However, since the Euthanasia Laws Act came into force, it seems that somewhere between the ages of twenty when some women might have an abortion and seventy the age of some terminally ill patients women lose legal control of their bodies.
The Euthanasia Laws Act and its impact on terminally ill people is a denial of rights. It represents moral oppression at a level rarely experienced in Australia.
Members of the clergy, who seem to be the most vocal opponents of voluntary euthanasia, have imposed their values on euthanasia on other individuals through their opposition to the right to die, but I suspect that they would not entertain a reciprocal arrangement that impinged on their individual freedoms.
In the spirit of Voltaire, the clergy and other euthanasia opponents most certainly can remonstrate with people requesting euthanasia to change their minds, but they ought not to be able to compel them by insisting on a legislative fiat in a democracy. Voluntary euthanasia is morally just precisely because it is voluntary.
Voluntary euthanasia supporters on the other hand do not insist that all people must have voluntary euthanasia, but rather that everybody be given the choice. To be denied the right to make this decision is a blight on democracy.
In Australia, we now have the situation that elderly Australians are travelling overseas in search of voluntary euthanasia, attempting to manufacture drugs in Australia, travelling overseas to buy and import drugs, and taking other initiatives, to give themselves a dignified end of life option if they were to become terminally ill.
Australian doctors are assisting patients with voluntary euthanasia a survey indicated more than a third of doctors have done soalbeit in an illegal environment.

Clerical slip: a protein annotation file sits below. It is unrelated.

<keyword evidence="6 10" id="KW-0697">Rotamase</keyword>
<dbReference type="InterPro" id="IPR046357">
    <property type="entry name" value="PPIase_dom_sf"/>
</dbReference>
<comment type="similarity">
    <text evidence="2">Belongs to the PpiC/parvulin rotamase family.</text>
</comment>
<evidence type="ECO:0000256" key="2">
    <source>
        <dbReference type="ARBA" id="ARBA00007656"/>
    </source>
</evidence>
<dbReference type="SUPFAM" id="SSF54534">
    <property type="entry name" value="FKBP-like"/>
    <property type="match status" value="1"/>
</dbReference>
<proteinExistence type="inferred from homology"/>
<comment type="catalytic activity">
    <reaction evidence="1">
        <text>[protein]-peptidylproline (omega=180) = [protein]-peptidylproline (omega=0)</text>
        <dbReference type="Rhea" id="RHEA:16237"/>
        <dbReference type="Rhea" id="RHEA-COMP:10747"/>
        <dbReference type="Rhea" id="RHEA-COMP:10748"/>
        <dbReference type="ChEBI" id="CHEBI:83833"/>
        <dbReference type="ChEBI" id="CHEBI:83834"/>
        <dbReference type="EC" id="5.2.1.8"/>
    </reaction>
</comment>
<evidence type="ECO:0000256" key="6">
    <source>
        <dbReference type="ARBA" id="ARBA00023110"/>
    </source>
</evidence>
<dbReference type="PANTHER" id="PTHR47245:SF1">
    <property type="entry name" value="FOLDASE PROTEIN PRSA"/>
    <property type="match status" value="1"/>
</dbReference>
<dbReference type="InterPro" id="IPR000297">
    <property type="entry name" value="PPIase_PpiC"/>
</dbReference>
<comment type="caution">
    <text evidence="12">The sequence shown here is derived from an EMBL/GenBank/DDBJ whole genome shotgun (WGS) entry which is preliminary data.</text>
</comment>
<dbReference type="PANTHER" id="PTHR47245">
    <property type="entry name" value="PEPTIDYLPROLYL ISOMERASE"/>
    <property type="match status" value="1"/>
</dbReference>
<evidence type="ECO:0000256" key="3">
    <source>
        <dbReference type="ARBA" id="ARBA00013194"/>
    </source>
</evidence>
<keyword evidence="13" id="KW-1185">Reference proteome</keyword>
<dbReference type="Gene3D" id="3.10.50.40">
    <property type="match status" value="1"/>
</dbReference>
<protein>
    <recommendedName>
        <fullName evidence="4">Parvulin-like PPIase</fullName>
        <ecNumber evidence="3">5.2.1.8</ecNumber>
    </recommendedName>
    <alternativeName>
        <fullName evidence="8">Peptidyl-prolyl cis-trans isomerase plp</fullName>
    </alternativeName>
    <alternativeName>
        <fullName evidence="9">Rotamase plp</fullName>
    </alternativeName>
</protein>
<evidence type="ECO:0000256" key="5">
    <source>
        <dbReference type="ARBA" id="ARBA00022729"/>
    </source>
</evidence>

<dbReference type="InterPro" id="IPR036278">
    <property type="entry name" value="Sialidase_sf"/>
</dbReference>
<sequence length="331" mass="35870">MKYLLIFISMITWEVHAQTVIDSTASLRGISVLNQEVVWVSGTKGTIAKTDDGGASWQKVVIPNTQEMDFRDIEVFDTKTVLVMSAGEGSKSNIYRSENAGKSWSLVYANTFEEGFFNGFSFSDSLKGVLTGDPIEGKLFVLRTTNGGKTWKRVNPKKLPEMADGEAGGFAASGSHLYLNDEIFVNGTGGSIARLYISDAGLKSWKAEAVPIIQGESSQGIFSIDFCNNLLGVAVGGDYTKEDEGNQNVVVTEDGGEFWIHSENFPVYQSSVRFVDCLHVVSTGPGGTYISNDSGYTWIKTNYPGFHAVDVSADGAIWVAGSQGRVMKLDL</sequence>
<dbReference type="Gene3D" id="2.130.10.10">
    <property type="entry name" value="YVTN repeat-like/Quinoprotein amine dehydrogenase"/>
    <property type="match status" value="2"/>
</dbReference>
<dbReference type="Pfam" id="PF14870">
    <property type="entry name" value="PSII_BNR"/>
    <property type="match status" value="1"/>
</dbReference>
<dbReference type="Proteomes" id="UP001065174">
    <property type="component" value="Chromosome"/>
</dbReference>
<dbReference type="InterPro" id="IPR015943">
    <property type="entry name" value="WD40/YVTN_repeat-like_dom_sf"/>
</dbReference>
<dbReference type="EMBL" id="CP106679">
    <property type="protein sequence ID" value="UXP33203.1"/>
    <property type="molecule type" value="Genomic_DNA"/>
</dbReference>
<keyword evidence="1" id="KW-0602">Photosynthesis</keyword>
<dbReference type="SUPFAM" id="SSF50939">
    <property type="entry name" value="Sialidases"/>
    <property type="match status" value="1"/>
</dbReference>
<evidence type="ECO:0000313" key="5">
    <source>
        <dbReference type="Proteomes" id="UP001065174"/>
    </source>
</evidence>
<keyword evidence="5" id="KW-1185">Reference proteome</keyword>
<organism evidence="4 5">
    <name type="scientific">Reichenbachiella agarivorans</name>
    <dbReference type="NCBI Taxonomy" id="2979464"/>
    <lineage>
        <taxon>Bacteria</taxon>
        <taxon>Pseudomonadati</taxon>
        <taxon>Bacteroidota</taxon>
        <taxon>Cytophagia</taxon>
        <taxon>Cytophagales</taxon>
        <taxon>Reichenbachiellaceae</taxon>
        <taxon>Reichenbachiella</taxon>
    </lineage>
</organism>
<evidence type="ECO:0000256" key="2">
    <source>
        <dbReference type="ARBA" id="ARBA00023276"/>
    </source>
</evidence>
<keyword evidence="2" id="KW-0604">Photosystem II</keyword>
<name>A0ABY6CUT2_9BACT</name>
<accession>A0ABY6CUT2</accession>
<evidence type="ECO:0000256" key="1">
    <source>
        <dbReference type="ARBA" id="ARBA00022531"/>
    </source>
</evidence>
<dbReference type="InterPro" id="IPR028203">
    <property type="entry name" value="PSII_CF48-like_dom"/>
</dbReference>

All of this activity is happening and is unrefuted, and no serious efforts are being made to stop any of this activity.Quora User supplies a wonderful answer that explains the situation very well. My personal feelings on euthanasia can be found at Andrew Perlberg's answer to Why is euthanizing animals considered a mercy, while for humans, who can make a conscious choice on the matter, it's a crime?.
There is one thing, however, I left out of that story.
The ethical grounds and practice of euthanasia has been deliberated ever since the world originated. In ancient Greece, the meaning of euthanasia literary stands for good death but its characterization modifies as time goes by.
The Morality of Euthanasia.
Active euthanasia —Performing an action that directly causes someone to die (“mercy killing”). Passive euthanasia —Allowing someone to die by not performing some life-sustaining action.
The Morality of Euthanasia. The Morality and Legality of Voluntary Euthanasia For most people involved in euthanasia they believe that some conditions are so bad that death is a benefit over living. Jun 01, · Abstract. OBJECTIVE: To ascertain the opinions of a sample of Alberta physicians about the morality and legalization of active euthanasia, the determinants of these opinions and the frequency and sources of requests for assistance in active euthanasia.
Moral and Ethical Concerns Regarding Euthanasia One of the more controversial issues that medical scientists, religious leaders, political officials and ordinary people confront is the question of whether euthanasia is morally and/or ethically right.